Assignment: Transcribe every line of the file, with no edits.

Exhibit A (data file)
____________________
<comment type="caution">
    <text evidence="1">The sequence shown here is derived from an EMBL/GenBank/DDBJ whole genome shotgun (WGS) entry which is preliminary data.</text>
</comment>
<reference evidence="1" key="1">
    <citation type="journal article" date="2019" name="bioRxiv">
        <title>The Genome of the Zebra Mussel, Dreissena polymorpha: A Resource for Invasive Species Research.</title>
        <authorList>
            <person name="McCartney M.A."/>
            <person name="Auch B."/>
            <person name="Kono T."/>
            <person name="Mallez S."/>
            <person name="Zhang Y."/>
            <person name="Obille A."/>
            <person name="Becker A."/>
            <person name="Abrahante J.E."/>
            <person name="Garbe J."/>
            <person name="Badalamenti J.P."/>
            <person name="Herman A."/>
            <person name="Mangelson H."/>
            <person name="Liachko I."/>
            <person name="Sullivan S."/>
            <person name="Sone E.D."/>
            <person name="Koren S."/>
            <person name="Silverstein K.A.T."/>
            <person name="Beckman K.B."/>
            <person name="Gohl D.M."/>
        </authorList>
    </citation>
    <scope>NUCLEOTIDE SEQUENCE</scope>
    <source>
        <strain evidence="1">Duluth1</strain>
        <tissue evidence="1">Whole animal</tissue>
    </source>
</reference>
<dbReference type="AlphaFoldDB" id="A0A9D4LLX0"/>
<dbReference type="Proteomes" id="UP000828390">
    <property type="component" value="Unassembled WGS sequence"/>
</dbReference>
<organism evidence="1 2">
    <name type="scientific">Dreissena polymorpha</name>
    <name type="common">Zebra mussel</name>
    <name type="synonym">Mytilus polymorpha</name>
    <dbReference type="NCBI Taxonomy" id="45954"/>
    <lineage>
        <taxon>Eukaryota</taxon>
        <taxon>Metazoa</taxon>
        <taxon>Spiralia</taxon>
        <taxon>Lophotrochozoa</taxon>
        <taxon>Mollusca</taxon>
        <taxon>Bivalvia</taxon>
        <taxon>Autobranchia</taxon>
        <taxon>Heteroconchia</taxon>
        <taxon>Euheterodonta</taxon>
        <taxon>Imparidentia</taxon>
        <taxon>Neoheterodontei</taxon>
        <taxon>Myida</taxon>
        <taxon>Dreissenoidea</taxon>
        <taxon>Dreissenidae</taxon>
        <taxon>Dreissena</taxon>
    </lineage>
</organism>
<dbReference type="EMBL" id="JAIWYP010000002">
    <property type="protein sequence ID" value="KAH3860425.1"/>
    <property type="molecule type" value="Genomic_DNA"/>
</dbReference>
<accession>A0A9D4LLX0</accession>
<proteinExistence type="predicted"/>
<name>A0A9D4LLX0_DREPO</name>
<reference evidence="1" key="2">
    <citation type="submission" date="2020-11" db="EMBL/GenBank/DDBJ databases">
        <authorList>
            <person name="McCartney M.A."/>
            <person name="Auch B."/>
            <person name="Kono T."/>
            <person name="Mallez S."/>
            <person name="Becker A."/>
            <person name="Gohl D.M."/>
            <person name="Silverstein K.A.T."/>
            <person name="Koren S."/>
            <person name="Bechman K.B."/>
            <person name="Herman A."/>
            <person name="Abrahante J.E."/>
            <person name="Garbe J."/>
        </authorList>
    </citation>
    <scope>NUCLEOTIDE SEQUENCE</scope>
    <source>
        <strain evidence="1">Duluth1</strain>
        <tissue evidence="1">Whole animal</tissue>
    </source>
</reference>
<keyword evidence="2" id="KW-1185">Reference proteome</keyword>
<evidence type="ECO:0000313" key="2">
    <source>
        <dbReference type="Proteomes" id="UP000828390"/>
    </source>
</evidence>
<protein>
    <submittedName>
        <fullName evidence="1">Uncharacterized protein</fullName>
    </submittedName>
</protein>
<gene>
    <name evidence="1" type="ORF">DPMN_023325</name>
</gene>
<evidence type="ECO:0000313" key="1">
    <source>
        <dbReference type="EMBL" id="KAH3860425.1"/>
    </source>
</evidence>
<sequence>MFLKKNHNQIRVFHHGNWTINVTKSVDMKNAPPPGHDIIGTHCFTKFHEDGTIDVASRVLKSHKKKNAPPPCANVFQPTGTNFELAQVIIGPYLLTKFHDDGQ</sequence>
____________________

<comment type="caution">
    <text evidence="1">The sequence shown here is derived from an EMBL/GenBank/DDBJ whole genome shotgun (WGS) entry which is preliminary data.</text>
</comment>
<reference evidence="1" key="1">
    <citation type="journal article" date="2019" name="bioRxiv">
        <title>The Genome of the Zebra Mussel, Dreissena polymorpha: A Resource for Invasive Species Research.</title>
        <authorList>
            <person name="McCartney M.A."/>
            <person name="Auch B."/>
            <person name="Kono T."/>
            <person name="Mallez S."/>
            <person name="Zhang Y."/>
            <person name="Obille A."/>
            <person name="Becker A."/>
            <person name="Abrahante J.E."/>
            <person name="Garbe J."/>
            <person name="Badalamenti J.P."/>
            <person name="Herman A."/>
            <person name="Mangelson H."/>
            <person name="Liachko I."/>
            <person name="Sullivan S."/>
            <person name="Sone E.D."/>
            <person name="Koren S."/>
            <person name="Silverstein K.A.T."/>
            <person name="Beckman K.B."/>
            <person name="Gohl D.M."/>
        </authorList>
    </citation>
    <scope>NUCLEOTIDE SEQUENCE</scope>
    <source>
        <strain evidence="1">Duluth1</strain>
        <tissue evidence="1">Whole animal</tissue>
    </source>
</reference>
<dbReference type="AlphaFoldDB" id="A0A9D4LLX0"/>
<dbReference type="Proteomes" id="UP000828390">
    <property type="component" value="Unassembled WGS sequence"/>
</dbReference>
<organism evidence="1 2">
    <name type="scientific">Dreissena polymorpha</name>
    <name type="common">Zebra mussel</name>
    <name type="synonym">Mytilus polymorpha</name>
    <dbReference type="NCBI Taxonomy" id="45954"/>
    <lineage>
        <taxon>Eukaryota</taxon>
        <taxon>Metazoa</taxon>
        <taxon>Spiralia</taxon>
        <taxon>Lophotrochozoa</taxon>
        <taxon>Mollusca</taxon>
        <taxon>Bivalvia</taxon>
        <taxon>Autobranchia</taxon>
        <taxon>Heteroconchia</taxon>
        <taxon>Euheterodonta</taxon>
        <taxon>Imparidentia</taxon>
        <taxon>Neoheterodontei</taxon>
        <taxon>Myida</taxon>
        <taxon>Dreissenoidea</taxon>
        <taxon>Dreissenidae</taxon>
        <taxon>Dreissena</taxon>
    </lineage>
</organism>
<dbReference type="EMBL" id="JAIWYP010000002">
    <property type="protein sequence ID" value="KAH3860425.1"/>
    <property type="molecule type" value="Genomic_DNA"/>
</dbReference>
<accession>A0A9D4LLX0</accession>
<proteinExistence type="predicted"/>
<name>A0A9D4LLX0_DREPO</name>
<reference evidence="1" key="2">
    <citation type="submission" date="2020-11" db="EMBL/GenBank/DDBJ databases">
        <authorList>
            <person name="McCartney M.A."/>
            <person name="Auch B."/>
            <person name="Kono T."/>
            <person name="Mallez S."/>
            <person name="Becker A."/>
            <person name="Gohl D.M."/>
            <person name="Silverstein K.A.T."/>
            <person name="Koren S."/>
            <person name="Bechman K.B."/>
            <person name="Herman A."/>
            <person name="Abrahante J.E."/>
            <person name="Garbe J."/>
        </authorList>
    </citation>
    <scope>NUCLEOTIDE SEQUENCE</scope>
    <source>
        <strain evidence="1">Duluth1</strain>
        <tissue evidence="1">Whole animal</tissue>
    </source>
</reference>
<keyword evidence="2" id="KW-1185">Reference proteome</keyword>
<evidence type="ECO:0000313" key="2">
    <source>
        <dbReference type="Proteomes" id="UP000828390"/>
    </source>
</evidence>
<protein>
    <submittedName>
        <fullName evidence="1">Uncharacterized protein</fullName>
    </submittedName>
</protein>
<gene>
    <name evidence="1" type="ORF">DPMN_023325</name>
</gene>
<evidence type="ECO:0000313" key="1">
    <source>
        <dbReference type="EMBL" id="KAH3860425.1"/>
    </source>
</evidence>
<sequence>MFLKKNHNQIRVFHHGNWTINVTKSVDMKNAPPPGHDIIGTHCFTKFHEDGTIDVASRVLKSHKKKNAPPPCANVFQPTGTNFELAQVIIGPYLLTKFHDDGQ</sequence>